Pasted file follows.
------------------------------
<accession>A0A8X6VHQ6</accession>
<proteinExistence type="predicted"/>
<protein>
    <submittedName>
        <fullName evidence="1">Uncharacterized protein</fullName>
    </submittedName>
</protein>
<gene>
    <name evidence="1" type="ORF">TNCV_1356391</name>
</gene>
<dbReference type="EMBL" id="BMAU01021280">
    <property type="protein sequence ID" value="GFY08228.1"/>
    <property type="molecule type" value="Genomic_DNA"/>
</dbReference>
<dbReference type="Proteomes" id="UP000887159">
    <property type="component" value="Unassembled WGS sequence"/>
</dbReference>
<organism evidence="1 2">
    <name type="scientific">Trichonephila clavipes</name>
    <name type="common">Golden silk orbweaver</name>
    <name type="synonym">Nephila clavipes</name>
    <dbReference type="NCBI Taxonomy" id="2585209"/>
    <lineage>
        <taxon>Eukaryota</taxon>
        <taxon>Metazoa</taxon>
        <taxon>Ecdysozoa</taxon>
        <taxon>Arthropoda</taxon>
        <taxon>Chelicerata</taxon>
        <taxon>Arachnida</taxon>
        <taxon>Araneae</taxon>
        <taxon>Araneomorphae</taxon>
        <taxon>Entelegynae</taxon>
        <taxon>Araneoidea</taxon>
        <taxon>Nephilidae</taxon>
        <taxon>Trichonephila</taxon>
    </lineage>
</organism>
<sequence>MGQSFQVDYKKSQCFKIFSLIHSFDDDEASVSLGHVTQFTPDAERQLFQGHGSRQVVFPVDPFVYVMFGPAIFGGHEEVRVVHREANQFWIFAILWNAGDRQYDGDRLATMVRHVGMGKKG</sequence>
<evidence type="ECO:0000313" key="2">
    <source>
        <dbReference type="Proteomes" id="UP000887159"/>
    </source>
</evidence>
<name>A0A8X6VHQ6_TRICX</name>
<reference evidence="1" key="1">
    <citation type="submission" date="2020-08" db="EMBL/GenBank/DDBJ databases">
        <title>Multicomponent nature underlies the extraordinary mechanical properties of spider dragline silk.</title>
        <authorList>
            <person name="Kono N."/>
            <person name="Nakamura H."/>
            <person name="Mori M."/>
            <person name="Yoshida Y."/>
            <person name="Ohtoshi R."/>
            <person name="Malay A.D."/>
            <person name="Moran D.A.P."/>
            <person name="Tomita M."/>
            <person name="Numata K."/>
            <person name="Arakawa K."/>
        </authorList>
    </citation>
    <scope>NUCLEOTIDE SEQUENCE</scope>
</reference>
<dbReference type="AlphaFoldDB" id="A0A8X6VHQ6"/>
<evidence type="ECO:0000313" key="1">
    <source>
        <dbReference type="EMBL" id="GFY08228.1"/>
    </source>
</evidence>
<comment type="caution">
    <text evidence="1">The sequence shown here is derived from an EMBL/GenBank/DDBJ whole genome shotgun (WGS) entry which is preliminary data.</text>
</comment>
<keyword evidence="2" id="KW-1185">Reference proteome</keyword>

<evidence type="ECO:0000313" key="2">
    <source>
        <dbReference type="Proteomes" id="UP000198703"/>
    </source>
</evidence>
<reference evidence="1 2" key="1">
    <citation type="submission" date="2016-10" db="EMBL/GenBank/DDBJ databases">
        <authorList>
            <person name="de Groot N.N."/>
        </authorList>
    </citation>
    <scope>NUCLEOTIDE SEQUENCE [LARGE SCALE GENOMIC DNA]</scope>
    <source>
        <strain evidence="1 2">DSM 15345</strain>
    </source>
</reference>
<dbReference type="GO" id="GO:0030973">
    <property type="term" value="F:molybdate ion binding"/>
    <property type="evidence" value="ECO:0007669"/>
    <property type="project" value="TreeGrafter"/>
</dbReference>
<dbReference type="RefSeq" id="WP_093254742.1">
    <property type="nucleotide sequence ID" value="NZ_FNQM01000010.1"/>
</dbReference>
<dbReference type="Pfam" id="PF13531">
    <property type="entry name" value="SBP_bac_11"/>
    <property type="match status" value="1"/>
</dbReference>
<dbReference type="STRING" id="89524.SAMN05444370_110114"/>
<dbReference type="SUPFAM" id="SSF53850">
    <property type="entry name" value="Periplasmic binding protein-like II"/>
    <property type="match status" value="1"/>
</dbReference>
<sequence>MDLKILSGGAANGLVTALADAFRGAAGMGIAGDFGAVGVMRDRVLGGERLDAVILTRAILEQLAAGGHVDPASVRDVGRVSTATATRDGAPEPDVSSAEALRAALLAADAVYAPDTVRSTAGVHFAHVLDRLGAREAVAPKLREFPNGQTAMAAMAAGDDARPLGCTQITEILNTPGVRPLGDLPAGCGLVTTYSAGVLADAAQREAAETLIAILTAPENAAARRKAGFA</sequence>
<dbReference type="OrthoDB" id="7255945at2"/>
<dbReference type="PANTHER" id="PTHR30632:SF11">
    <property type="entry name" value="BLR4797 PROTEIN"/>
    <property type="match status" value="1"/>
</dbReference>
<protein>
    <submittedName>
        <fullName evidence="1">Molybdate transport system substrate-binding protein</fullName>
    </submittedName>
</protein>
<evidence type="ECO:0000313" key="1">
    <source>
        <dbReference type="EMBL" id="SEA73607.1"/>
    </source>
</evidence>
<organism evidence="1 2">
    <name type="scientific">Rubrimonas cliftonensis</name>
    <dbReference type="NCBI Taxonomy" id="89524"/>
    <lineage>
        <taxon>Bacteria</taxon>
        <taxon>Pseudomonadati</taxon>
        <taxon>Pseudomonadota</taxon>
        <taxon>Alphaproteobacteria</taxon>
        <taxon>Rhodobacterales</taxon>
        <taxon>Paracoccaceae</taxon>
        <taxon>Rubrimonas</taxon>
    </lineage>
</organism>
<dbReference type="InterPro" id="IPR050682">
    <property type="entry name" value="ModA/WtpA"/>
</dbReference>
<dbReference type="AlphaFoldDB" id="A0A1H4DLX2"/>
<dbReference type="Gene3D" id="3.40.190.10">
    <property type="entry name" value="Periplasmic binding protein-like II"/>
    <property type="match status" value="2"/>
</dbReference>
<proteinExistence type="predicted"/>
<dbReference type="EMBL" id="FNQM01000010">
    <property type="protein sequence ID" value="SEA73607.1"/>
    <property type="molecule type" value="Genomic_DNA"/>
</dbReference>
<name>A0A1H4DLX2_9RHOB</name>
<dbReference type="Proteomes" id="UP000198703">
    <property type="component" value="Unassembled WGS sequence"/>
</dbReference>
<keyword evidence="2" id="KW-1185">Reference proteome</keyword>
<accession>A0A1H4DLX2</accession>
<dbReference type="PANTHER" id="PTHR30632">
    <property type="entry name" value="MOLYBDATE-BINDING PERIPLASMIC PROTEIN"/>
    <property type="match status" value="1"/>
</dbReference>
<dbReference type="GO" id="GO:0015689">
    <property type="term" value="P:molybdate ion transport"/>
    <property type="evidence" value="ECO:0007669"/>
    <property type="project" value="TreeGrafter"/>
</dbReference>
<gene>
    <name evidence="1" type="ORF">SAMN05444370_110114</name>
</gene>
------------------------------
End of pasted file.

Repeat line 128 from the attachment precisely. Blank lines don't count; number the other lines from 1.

        <taxon>Pseudomonadota</taxon>